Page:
To hear the women who testified this week before the Los Angeles City Council, it's a simple matter of bread and butter. They're just trying to support their families, or work their way through school, or build a better life.
It's the way they do it that's causing controversy.
"We cuddle," one 23-year-old woman testified. "You should be able to reach out to somebody when they're needy," she said, describing her relationship with one widower in his 80s.
The relationship takes place in the VIP room of a local club. The woman is a stripper. The man tells her his problems while she rubs her body against his. The neighbors are complaining.
At issue is the legality of lap dancing. From Scotland to southern California, local councils are considering new regulations to restrict what strippers and their customers can do together. In Los Angeles, a new proposed ordinance that would ban lap dancing and entertaining in VIP rooms, prohibit customers from touching strippers or directly giving them tips, and impose a "6 feet" rule as the minimum distance between dancers and customers is bringing a subject that usually exists in the dark out into the open.
The women argue that they need the money to pay their rent, support their children, and also pay for their breast implants. No one will tip if they can't touch. Six feet away is too far. Who will measure?
The club owners, virtually all of them men, argue that there is more prostitution on the street corners downtown than in the VIP rooms of their clubs; that opponents are trying to regulate morality, violate constitutional freedoms, and destroy their businesses.
The neighbors argue that there are too many clubs; that zoning laws that limit their location don't work; and that only by limiting the activities of the dancers will the "secondary effects" of these businesses, such as drugs and prostitution, be addressed.
This week, after a second day of hearings, the Los Angeles City Council voted to send the proposal back to committee for further study. The move was applauded by the dancers and denounced by the homeowners.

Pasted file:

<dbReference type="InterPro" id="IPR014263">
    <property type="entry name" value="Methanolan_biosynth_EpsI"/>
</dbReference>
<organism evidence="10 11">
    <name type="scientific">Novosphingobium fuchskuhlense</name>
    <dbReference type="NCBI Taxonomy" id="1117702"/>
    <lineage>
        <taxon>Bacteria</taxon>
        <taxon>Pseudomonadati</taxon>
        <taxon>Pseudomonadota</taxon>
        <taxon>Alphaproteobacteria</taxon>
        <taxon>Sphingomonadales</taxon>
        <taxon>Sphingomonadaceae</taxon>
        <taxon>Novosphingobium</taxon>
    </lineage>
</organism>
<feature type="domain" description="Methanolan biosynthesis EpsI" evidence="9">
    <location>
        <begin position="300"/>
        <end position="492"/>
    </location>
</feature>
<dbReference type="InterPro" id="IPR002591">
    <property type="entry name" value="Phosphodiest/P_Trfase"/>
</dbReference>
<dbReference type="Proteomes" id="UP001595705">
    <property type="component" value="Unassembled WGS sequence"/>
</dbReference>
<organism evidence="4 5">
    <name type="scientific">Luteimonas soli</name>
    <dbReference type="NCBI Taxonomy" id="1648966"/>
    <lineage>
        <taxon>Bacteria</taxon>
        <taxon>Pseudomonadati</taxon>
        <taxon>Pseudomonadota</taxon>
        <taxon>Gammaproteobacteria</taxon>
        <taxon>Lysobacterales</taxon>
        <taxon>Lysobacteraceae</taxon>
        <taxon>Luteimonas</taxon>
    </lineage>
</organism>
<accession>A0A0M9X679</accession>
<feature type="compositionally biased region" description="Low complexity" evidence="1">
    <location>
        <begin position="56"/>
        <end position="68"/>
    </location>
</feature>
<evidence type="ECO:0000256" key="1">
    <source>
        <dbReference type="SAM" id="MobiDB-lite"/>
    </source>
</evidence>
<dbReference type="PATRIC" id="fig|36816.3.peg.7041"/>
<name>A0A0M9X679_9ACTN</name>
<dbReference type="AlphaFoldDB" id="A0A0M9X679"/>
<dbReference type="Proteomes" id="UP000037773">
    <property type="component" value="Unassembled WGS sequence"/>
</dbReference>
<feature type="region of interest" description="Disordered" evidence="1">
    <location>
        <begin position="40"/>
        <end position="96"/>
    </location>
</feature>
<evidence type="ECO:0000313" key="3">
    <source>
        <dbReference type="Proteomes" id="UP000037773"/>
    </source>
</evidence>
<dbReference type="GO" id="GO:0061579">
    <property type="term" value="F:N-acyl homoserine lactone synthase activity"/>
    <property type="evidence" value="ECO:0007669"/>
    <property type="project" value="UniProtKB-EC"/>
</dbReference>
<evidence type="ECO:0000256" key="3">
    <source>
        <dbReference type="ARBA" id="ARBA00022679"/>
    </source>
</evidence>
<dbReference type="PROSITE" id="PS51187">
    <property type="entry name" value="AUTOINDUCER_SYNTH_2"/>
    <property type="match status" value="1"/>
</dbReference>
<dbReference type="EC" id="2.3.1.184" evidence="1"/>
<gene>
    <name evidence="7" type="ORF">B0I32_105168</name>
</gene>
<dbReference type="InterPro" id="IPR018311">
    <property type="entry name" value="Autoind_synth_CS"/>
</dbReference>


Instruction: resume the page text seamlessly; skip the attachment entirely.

Meanwhile, half a world away, the Glasgow council is taking the lead in opposing an application for a new lap-dancing club and letting it be known that it will seek to revoke the licenses of existing clubs when they come up for renewal. The first lap-dancing club in Scotland opened four years ago; there are now five such clubs in Edinburgh, four in Glasgow, and three in Aberdeen.
In topless clubs in Los Angeles, dancers generally pay club owners for the right to "perform." In some clubs, dancers even give a percentage of their tips to the owners. Even so, the women make more money "cuddling" than they could waitressing, typing, or even teaching school. Women make more pretending to want sex with men they don't care a bit about than taking care of or teaching children.
The debate over lap dancing is, of course, similar to the debate over legalizing prostitution. Of course, in that case, there are serious health risks, as well. But advocates claim that legalization would reduce those risks.
What is striking in both cases is that while most of the money is still made by the men who own the clubs and the brothels, the reality is that there is no other way for a woman to make as much money as by selling her sexuality. Does taking that right away protect women or punish them?
Many of the women are single mothers. "I don't think you understand what kind of effect this will have on these women and their families," one club manager told the council. "This is the only way they put food on their table."
Lap dancing at night pays for the kids' cereal in the morning. Whose fault is that?
Susan Estrich is a syndicated columnist.